Good evening! I’m your curator, Jason Kirsch
Here are today’s Editors’ Picks:
Chart of the day: U.S. debt vs the price of gold.
Comment of the day, by contributor Lance Brofman
The major factor driving securities prices for many years has been the shift of the tax burden from the rich onto the middle class. The primary change that has fundamentally changed the economy can be best described by Warren Buffett, CEO of Berkshire Hathaway (NYSE:BRK.A) (NYSE:BRK.B), who said, "Through the tax code, there has been class warfare waged, and my class has won," to Business Wire CEO Cathy Baron Tamraz at a luncheon in honor of the company's 50th anniversary. "It's been a rout"...
Rich people have much higher marginal propensities to save and invest than non-rich people who have higher marginal propensities to consume. The world-wide shift in tax burdens from the rich to the middle class has created a tremendous imbalance where there is a much greater supply of lendable and investable funds relative to securities to invest in or projects to lend to with high probabilities of good returns. Bitcoin (COIN) and the explosion of new cryptocurrencies is only the latest manifestation of the worldwide excess of loanable and investable funds.
The dominating force propelling securities prices is the massive tax-policy-induced increase in inequality that causes the excess of loanable and investable funds, and that just got a lot stronger with the new tax bill. However, factors such as monetary policy, inflation and the unemployment rate will still have significant impacts on securities prices. There are also geopolitical factors and events that can influence financial markets.
The quandary for investors can be described as someone who has seen the first and last page of a book, but does not know either how long the book is or what happened between the first and last pages. We know that a massive transfer to the rich will happen. We know that the middle class has a much higher marginal propensity to consume than the rich. We know that initially the rich, or if you rather the job creators, use their additional after-tax income to invest. This extra investment initially boosts securities prices. The higher prices for securities enable investments to occur that might have otherwise been undertaken. These can range from factories, shopping centers and housing. What we don't know is the path that equity prices and interest rates will take between the enactment of the tax shift and the eventual financial crisis or other event occurs, at which time the massive excess supply of loanable funds as compared to demand for loans will push risk-free short-term interest rates down to near the lower bound, as was the case during the 1930s, in Japan for decades and in America since 2008.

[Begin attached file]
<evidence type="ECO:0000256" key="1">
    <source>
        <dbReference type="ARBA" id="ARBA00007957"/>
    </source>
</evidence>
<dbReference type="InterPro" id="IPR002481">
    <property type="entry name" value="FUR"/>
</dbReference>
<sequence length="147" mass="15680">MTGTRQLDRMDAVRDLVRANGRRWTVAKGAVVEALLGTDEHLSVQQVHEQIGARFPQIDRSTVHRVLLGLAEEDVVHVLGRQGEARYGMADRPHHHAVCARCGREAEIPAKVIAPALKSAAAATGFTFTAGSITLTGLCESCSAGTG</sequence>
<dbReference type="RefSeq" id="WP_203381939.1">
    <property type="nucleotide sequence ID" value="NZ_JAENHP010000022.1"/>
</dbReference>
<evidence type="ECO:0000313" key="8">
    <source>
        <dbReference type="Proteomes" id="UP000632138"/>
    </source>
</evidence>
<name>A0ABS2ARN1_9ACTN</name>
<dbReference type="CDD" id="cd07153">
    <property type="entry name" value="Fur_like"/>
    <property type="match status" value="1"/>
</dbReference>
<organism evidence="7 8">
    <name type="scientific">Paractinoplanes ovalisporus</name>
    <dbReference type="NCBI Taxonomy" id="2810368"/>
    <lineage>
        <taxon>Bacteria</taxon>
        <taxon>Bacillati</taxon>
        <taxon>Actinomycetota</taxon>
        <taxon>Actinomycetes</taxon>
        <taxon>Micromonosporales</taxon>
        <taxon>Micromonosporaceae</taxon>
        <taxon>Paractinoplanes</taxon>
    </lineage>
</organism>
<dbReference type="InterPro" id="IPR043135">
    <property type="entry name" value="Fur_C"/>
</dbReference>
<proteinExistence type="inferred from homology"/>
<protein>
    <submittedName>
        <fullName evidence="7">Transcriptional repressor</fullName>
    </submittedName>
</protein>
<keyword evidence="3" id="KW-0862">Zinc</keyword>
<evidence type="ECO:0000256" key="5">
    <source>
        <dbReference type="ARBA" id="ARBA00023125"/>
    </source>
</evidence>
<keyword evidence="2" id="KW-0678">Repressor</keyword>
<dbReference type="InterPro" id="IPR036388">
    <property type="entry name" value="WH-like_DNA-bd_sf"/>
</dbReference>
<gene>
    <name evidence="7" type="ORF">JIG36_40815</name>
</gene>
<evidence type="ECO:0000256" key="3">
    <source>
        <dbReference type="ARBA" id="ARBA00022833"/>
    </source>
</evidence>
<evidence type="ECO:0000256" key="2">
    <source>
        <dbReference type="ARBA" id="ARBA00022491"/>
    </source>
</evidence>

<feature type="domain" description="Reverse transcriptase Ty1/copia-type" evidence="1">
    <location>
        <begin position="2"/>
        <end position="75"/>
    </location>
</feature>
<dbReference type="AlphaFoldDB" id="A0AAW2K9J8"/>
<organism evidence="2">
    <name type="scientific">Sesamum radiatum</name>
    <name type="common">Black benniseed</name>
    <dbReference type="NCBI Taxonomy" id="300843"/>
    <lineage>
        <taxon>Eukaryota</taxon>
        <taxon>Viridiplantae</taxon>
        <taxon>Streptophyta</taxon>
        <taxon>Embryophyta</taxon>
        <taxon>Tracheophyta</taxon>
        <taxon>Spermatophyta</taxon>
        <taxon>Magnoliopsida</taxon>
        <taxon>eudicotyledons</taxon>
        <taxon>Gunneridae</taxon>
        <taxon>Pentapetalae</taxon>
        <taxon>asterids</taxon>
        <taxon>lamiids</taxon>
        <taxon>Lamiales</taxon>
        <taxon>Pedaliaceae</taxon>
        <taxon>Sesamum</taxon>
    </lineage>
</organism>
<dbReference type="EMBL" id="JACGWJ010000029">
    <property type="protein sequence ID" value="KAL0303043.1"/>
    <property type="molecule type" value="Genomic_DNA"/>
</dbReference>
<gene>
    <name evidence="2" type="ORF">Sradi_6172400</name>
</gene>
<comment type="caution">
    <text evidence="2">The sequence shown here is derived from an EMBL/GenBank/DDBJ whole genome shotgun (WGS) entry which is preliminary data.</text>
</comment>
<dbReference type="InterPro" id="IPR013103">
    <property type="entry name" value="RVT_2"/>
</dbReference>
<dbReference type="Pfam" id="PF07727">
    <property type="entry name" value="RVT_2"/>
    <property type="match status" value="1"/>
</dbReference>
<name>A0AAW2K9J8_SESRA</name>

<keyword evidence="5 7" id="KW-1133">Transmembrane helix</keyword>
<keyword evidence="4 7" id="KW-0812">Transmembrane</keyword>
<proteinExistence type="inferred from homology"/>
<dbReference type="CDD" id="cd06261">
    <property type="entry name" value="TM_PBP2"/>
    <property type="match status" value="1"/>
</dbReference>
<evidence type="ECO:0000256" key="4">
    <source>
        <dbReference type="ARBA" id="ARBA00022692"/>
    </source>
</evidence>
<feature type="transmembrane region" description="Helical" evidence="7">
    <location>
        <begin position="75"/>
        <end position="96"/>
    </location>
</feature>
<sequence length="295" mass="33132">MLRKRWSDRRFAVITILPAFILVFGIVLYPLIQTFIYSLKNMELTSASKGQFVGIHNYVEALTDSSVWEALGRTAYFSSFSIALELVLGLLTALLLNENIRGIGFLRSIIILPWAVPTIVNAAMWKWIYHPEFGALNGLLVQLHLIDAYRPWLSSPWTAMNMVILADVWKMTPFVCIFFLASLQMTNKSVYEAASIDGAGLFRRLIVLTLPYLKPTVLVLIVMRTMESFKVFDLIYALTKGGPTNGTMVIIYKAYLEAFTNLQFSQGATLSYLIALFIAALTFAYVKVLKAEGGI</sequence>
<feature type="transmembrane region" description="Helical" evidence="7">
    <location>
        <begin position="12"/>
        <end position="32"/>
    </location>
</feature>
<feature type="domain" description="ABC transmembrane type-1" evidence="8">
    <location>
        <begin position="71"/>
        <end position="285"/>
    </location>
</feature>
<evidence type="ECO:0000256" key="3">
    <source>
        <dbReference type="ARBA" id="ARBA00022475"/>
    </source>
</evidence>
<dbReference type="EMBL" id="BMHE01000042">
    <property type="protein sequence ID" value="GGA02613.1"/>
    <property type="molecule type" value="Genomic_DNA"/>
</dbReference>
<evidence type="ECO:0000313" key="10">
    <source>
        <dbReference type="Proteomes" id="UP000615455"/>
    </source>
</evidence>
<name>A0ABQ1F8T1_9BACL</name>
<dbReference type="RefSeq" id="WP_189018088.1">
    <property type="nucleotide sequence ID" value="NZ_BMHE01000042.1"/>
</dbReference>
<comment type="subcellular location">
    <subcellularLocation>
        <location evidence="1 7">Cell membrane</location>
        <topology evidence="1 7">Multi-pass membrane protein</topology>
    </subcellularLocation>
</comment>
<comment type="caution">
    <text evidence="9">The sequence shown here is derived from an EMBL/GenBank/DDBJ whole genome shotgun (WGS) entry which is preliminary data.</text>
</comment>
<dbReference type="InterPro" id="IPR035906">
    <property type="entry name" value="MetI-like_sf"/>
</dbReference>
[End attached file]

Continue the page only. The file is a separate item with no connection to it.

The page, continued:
Image of the day: Shark under water
Quote of the day:
When someone comes along and expresses him or herself as freely as they think, people flock to it. They enjoy it. – Joe Rogan
Thanks for reading. Please share your ‘Editor’s Pick’ with fellow investors by posting it in the comments.
Have a great day!
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